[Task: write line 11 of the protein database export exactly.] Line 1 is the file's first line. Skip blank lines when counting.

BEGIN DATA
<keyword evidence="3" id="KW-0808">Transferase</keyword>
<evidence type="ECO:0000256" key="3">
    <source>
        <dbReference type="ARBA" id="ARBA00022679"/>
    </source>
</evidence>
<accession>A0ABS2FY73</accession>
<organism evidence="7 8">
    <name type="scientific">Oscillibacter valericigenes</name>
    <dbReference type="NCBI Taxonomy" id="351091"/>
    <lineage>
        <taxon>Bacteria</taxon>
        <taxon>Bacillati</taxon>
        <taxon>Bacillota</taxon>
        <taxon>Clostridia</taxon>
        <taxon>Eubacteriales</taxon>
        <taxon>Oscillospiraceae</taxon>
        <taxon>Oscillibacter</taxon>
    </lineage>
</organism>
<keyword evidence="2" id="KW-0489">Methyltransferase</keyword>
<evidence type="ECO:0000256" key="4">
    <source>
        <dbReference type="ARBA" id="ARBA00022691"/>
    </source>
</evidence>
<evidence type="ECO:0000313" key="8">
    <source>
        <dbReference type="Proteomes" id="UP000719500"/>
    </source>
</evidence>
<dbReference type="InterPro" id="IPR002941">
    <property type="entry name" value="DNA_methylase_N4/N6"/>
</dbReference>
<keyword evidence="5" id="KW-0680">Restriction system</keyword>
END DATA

    <lineage>